The deck shudders under my feet as the hull of the ferry slams against another wave. Neesha squeezes my hand. Out the window, the rain-blurred horizon pitches at wild angles. My stomach rolls in a different direction.

We are sitting at the back end on the lower deck of small ferry taking us from Lanta Island to Phuket. This is apparently the best location to minimise sea sickness, but the number of green-hued faces around us say otherwise.

The engine hums as it pushes us through waves too big for the boat. The smell of Gasoline fills the air.

We crash into another wave and the deck shakes against my shoes. The troop of cocky lads from London, who’d boarded with their caps on backwards and swaggered right to the front of the boat, stop laughing and put on life jackets.

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The man sitting to the right of Neesh catches my eye and smiles. His round, friendly face is flushed pink with alcohol and sweat beads on his upper lip. I’m thankful it’s not just me that’s sweating bullets in this humidity.

I smile and nod toward him, lean forward in a micro-bow. “Konnichiwa.” Hello.

He bows in return and asks, “Konnichiwa… Nihongo?” Hello… you speak japanese? His eyebrows rise halfway up his forehead and his smile broadens.

“Iie,” I say, No, holding my thumb and forefinger close together in front of my face. “Sekoshi.” A little.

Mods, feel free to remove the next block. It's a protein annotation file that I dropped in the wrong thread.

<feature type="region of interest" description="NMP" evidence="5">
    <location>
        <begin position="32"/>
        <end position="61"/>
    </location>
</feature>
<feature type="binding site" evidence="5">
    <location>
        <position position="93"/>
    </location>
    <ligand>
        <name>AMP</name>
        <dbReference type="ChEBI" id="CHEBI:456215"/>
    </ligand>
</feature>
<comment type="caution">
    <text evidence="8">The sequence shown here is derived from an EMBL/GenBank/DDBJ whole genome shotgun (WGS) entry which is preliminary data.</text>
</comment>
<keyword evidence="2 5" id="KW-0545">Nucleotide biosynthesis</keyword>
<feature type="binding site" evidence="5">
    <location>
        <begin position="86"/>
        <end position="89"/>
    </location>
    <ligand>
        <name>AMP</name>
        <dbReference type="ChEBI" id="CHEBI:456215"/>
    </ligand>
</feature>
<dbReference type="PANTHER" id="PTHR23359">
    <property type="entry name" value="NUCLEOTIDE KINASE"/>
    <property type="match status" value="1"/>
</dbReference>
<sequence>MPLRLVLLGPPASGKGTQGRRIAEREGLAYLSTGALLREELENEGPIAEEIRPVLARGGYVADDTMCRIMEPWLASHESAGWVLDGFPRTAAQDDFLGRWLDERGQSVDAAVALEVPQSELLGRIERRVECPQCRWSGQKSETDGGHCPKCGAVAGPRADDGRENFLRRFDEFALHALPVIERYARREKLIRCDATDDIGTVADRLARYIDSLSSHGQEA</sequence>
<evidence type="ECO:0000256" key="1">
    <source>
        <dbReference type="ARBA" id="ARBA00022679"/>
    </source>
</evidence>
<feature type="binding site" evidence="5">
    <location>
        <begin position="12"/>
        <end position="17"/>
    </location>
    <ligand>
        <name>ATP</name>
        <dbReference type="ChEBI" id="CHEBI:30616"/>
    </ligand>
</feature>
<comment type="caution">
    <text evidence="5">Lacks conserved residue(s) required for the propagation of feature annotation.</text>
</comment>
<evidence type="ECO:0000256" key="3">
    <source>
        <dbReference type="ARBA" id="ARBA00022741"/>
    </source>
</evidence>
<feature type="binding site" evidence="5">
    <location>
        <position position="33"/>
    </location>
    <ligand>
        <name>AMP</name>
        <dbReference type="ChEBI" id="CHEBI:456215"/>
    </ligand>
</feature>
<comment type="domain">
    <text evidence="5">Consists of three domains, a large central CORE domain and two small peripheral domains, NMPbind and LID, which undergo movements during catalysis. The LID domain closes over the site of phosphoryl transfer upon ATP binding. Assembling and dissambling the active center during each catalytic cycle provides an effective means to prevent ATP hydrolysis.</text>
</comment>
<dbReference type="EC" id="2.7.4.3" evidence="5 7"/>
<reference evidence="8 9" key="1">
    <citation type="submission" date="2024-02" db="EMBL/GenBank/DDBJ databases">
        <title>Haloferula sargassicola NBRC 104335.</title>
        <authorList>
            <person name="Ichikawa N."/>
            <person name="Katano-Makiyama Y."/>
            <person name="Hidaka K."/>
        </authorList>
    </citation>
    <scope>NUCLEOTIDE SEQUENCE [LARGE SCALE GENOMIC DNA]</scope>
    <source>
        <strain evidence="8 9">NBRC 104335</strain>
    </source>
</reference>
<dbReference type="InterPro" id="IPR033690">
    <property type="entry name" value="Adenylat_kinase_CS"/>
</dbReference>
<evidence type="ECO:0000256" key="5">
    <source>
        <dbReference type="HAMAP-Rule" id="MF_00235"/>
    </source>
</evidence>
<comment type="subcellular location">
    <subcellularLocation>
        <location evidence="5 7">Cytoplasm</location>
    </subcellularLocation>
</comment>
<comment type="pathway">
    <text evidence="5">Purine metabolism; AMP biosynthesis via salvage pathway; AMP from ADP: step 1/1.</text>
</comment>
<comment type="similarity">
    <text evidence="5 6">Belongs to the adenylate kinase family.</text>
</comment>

He says something else in Japanese.

“Sumimasen, Wakarimasen” Sorry, I don’t understand.

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The sidewalks of Shinjuku glisten in the lightly insistent rain. We’re on the side of a major road, rain jackets zipped and hoods over our heads, huddling under an umbrella that shakes in the occasional gusts of wind. To our left, a concrete building rises up, festooned with colourful signs of smiling cats, smiling women, cartoonish noodle bowls and line after line of Japanese script.

We are lost and in search of sake.

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It’s about 7pm in Shibuya, Tokyo and we’ve navigated to a recommended Izakaya, a Japanese-style pub. We take our shoes off at the door. Deliciously cool air conditioning asserts itself over the humid heat lingering by the door. The indistinguishable hum of a handful of conversations emanates from the next room. Glasses clink somewhere inside.

“Kanpai!” Cheers!

A slight Japanese woman welcomes us, smiling, and I hold up two fingers, saying “for two?”

“Hai,” she says, “dozou,” holding her palm out. Please come in.

We step up on the tatami mats, down a short hallway and around a corner and the Izakaya opens up.

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The coin passed straight through the chute and rattled in the coin catch. My laundry mission had hit a snag.

I was in a Japanese Laundromat where everything seemed to be unattended and entirely automatic. LED lights spiralled the doors of the washing machines, bringing to mind Las Vegas and slot machines. Large cartoonish instruction charts hung on the wall, with professional-looking English translations. Those translations still managed to omit important details like which buttons to actually push and when.

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